Faculty & Staff
Philip Kretsedemas, PhD
Associate Professor of Sociology, College of Liberal Arts
Areas of Expertise
Immigration, Critical Race Theory, Welfare and Immigration Policy, Social Theory
PhD, University of Minnesota
Professional Publications & Contributions
Philip Kretsedemas. 2014. “Mainstreaming Latina Identity.” In Sarah Turner and Sarah Nilsen (Eds). The Colorblind Screen: Television in Post-Racial America. NYU Press.
Philip Kretsedemas, Jorge Capetillo and Glenn Jacobs (Eds). 2013. Migrant Marginality: A Transnational Perspective. New York: Routledge.
Philip Kretsedemas. 2013. Migrants and Race in the US: Territorial Racism and the Alien/Outside. New York: Routledge.
Philip Kretsedemas. 2013. “Are You ‘Black’ or ‘Ethnic’? The Dichotomous Framing of Immigrant Identity,” In Julius Adekenle and Hettie Williams (Eds.) Converging Identities: Blackness in the Modern African Diaspora, Carolina Academic Press. Pages 1-22.
Philip Kretsedemas. 2012. “The Limits of Control: Neoliberal Priorities and the US Nonimmigrant Flow.” International Migration 50: s1 (2012) e1-18.
Philip Kretsedemas. 2012. The Immigration Crucible: Transforming Race, Nation and the Limits of the Law. Columbia University Press. Honorable Mention, 2013 Best Book Award, Race, Ethnicity and Politics Section of the American Political Science Association.
Philip Kretsedemas. 2008. “Immigration Enforcement and the Complication of National Sovereignty: Understanding Local Enforcement as an Exercise in Neoliberal Governance.” American Quarterly. (September) Volume 60. No 3. Pages 553-573.
David Brotherton and Philip Kretsedemas (Eds). 2008. Keeping Out the Other: A Critical Introduction to Immigration Enforcement Today. New York, NY: Columbia University Press. Awarded Outstanding Academic Title, 2008 by CHOICE (American Library Association).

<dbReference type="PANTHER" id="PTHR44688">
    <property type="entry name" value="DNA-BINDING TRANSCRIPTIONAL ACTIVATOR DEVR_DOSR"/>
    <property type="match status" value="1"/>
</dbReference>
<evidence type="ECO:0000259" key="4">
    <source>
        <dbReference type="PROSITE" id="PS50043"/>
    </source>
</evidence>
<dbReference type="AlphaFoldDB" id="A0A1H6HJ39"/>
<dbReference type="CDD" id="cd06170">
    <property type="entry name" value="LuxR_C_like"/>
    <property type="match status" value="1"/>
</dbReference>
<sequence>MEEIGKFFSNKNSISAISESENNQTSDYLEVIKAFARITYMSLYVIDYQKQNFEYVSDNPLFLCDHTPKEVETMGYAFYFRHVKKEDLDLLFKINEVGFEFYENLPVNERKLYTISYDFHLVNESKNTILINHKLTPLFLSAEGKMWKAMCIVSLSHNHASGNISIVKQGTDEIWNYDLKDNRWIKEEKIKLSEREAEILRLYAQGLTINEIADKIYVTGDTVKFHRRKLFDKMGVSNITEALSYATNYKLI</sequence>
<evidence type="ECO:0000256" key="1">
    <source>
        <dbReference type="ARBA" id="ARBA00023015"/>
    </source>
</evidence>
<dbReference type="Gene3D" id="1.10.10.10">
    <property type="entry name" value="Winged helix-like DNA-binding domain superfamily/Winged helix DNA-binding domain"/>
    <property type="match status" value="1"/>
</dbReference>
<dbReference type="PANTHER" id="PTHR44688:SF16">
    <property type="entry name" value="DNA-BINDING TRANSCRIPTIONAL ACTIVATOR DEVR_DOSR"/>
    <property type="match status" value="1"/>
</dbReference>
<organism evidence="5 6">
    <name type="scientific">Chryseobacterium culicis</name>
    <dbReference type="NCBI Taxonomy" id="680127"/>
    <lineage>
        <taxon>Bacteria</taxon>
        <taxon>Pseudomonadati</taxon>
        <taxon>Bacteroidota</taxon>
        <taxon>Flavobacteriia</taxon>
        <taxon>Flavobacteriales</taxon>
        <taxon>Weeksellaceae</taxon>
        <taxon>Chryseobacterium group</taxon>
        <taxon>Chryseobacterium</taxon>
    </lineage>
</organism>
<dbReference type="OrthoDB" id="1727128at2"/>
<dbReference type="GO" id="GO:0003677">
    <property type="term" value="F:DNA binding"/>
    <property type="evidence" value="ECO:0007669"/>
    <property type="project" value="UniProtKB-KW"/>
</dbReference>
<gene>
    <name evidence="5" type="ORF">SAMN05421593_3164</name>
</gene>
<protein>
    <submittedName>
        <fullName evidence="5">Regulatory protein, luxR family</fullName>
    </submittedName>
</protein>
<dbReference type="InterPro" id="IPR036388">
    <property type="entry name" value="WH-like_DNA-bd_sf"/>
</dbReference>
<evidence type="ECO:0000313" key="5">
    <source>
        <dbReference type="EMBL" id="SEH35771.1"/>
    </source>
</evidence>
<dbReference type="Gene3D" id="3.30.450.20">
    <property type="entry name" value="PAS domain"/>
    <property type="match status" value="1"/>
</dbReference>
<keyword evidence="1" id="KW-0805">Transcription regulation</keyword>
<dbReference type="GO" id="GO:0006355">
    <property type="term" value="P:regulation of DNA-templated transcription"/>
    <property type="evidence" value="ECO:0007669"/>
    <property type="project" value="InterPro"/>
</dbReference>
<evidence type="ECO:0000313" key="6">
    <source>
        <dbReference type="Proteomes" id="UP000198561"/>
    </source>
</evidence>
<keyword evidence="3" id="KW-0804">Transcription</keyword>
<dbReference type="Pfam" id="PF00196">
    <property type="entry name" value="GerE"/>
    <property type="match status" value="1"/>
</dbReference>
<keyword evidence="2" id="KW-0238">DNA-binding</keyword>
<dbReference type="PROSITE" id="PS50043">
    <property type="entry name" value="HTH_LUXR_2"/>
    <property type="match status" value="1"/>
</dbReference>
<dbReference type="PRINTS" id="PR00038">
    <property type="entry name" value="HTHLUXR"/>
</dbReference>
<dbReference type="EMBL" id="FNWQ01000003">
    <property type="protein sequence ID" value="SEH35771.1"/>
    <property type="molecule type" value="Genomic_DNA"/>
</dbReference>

Philip Kretsedemas. 2005. “Reconsidering Immigrant Welfare Restrictions: A Critical Review of Post Keynesian Welfare Policy.” Stanford Law and Policy Review. Volume 16. No 2. Pages 463-480.
Philip Kretsedemas and Ana Aparicio. (Eds.) 2004. Immigrants, Welfare Reform and the Poverty of Policy, Greenwood-Praeger.
Philip Kretsedemas's research and writing has examined the dynamics of immigrant racialization, policy outcomes for immigrant populations and the regulation of migrant flows by the state. His earliest work on these topics examined the impact of welfare reform for immigrant populations in the U.S. In recent years, his work on state policy, race, and immigration has become more focused on immigration enforcement. All of this work has been informed by a broad concern for examining how social and legal constructions of immigration, nativity, and illegality are being used to define the inner and outer spaces of contemporary society. His most recent writing is devoted to theorizing how immigration policy and practices have been used to construct these sorts of spaces (as in the book The Immigration Crucible.)